Career Development – Coaching

The dust has settled on the New Year, a time when many of us indulge in a spot of navel gazing and take stock of our careers and life in general. Perhaps you aspire to progressing further in your career?  Perhaps you want to become better in a particular area of work? May be you are looking to readdress your work/life balance.  But although many of us conclude we need to do something differently or make a change, when our daily routines kick back in, it’s often difficult to invest time to bring about the changes we want.

As a way to develop new skills, behaviours and practices, coaching, offers a means of building effective self-development into busy daily routines. It can be done at a time and location convenient to them and as a result its effectiveness rates tend to be very good.  So if you are in search of a helping hand and think coaching could be the answer to your ambitions, where should you begin?

First things first

Consider what exactly you want to achieve through coaching.

The clearer you can be the easier finding the right coach for you will be. Your aim or ambition will point towards a particular type of coaching. If your goals are more personal, for example career or social-related you might need a life or behaviour coach. If you need to improve an area of your work then a form of business coaching is more likely to hold the answers.  It can help you manage change or personal challenges and will enable you to be more successful and effective in your work Business coaching can build your confidence and self-awareness and increase your motivation.

What’s involved?

Coaching approach varies according to coach, coachee (you) and the overall goals for the programme. Generally, it takes place through conversation – face to face, on the phone or even by email. This, however, is different from social conversation. It is dynamic and focuses on what you need to achieve. Sometimes a more directive approach is appropriate with your coach sharing specific expertise or knowledge. In other instances, a more collaborative approach is better with the coach helping you to find answers through reflection and increased self-awareness.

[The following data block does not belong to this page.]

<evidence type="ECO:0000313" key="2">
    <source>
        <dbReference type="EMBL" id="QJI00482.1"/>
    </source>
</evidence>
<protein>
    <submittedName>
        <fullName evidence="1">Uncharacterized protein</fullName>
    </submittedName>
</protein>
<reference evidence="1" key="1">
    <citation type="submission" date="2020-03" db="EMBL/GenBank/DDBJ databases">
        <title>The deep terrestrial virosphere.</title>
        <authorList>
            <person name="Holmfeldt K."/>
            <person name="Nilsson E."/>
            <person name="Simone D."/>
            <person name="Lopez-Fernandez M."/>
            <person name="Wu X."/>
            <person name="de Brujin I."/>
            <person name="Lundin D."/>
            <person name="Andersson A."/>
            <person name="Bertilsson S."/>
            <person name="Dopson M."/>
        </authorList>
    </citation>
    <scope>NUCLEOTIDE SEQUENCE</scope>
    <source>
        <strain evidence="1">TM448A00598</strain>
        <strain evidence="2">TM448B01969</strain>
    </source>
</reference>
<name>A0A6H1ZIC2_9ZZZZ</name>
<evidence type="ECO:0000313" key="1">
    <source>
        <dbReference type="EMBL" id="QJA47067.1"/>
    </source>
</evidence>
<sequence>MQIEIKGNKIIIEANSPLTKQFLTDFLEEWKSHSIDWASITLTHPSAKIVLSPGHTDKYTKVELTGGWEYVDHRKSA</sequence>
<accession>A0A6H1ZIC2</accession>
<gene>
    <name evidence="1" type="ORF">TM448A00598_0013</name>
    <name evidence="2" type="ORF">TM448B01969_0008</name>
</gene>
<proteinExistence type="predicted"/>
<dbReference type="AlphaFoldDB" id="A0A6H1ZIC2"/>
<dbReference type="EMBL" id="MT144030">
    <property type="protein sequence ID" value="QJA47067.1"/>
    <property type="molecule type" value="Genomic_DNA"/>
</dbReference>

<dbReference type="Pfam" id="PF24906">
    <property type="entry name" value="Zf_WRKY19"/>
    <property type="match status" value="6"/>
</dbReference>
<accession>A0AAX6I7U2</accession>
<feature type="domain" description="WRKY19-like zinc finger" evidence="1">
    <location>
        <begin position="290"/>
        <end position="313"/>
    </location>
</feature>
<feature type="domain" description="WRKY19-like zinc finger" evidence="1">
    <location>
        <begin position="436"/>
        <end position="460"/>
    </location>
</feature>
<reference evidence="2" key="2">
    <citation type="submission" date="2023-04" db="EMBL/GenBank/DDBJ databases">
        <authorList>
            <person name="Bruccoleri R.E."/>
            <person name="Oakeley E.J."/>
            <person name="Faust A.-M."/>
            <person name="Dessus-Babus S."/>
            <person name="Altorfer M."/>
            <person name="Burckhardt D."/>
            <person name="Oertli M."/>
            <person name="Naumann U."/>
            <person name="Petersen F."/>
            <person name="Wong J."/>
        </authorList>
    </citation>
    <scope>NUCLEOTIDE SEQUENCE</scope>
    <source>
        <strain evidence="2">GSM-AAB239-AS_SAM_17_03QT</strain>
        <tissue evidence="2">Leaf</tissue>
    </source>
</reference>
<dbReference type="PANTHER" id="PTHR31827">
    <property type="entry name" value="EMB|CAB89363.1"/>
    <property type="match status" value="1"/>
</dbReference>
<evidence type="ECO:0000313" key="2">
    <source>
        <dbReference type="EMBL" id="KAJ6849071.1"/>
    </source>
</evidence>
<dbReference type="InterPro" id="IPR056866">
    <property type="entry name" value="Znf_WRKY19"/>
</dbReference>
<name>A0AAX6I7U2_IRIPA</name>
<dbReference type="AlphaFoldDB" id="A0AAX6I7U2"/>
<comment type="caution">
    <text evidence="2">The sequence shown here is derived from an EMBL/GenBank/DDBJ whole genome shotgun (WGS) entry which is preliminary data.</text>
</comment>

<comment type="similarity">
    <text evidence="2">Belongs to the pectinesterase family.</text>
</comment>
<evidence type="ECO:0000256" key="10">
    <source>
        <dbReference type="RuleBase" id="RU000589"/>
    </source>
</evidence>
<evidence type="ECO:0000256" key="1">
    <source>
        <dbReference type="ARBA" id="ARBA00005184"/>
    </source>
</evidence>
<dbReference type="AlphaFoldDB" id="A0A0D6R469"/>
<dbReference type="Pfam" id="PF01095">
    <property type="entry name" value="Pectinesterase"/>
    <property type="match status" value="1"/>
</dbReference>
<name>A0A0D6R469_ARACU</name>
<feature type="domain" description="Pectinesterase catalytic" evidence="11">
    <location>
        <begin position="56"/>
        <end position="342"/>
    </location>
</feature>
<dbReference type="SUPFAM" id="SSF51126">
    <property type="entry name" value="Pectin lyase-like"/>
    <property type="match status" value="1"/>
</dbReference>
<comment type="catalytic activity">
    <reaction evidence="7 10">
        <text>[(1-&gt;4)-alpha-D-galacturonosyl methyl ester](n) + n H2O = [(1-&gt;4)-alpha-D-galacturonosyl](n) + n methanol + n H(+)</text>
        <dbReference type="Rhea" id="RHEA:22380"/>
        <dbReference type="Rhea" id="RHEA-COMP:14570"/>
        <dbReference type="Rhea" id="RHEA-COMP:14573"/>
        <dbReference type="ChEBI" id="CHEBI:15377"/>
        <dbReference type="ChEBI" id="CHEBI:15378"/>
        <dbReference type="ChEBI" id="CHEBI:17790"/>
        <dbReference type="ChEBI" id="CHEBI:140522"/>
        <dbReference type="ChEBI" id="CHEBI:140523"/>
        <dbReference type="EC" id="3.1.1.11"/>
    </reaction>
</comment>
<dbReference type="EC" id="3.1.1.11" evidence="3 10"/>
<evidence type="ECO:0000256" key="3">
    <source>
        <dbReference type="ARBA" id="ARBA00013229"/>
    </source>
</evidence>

Whatever the format, it should be action-driven with specific objectives, ideally with you completing tasks and trying out particular skills and capabilities along the way. This will help you improve those areas necessary for the achievement of your objectives. Pinpointing specific goals or results you need to achieve (and by when) will help you both focus the time and energy to best use. These outcomes will also help you and your firm review the coaching programme’s overall progress and assess its success.

What to look for in a coach

Your coach should be there to motivate and inspire you. They will need to ask searching questions, challenge and help you achieve your potential. A good business coach is often a problem solver, a teacher or even an expert. They are someone to talk to about work problems and challenges and they are certainly someone who is not going to interrupt you, make judgements or criticise.  When you meet them, consider:

  • How well they listen to you
  • How well they grasp and summarise what you have to say
  • Whether they try and steer the session round to their goals
  • Whether they are able to give greater clarity to what you are trying to achieve
  • Whether they are able to benefit and add value to you
  • Whether they leave you with a positive buzz or a disappointed ache

The best coaches are committed to delivering results and have a genuine interest in their coachee’s goals. They are adaptable in their style and provide the right balance of directive or collaborative input for each situation. They are sensitive to the highly confidential nature of their work and have the credibility to challenge effectively. They should be able to break down what might seem like an overwhelming goal into manageable bite-size chunks and help you achieve results more quickly than other forms of personal development.

How to find one?

It’s not always easy finding the right coach as there are so many on the market.  Recommendations count a lot here and so consult your colleagues, friends and your firm’s HR department as to possible coaches. Consider coaches who are specialists in the QS world or in behaviours and skills you are trying to adopt. Try and meet a number of recommended individuals before making your decision. It is very important to invest time to find the coach you best ‘click’ and are comfortable with.


New Year is a great time to commit to making a change.  Hopefully the festive break has recharged your batteries and you have had a chance to step back and consider different aspects of your life. Don’t let all that positive energy and ideas slip away as the January workload kicks in. Make a commitment to your goals and ambitions but consider a helping hand in getting you to your destination. Consider a coach and resolve to achieving your plans by this time next year. Have a great 2008.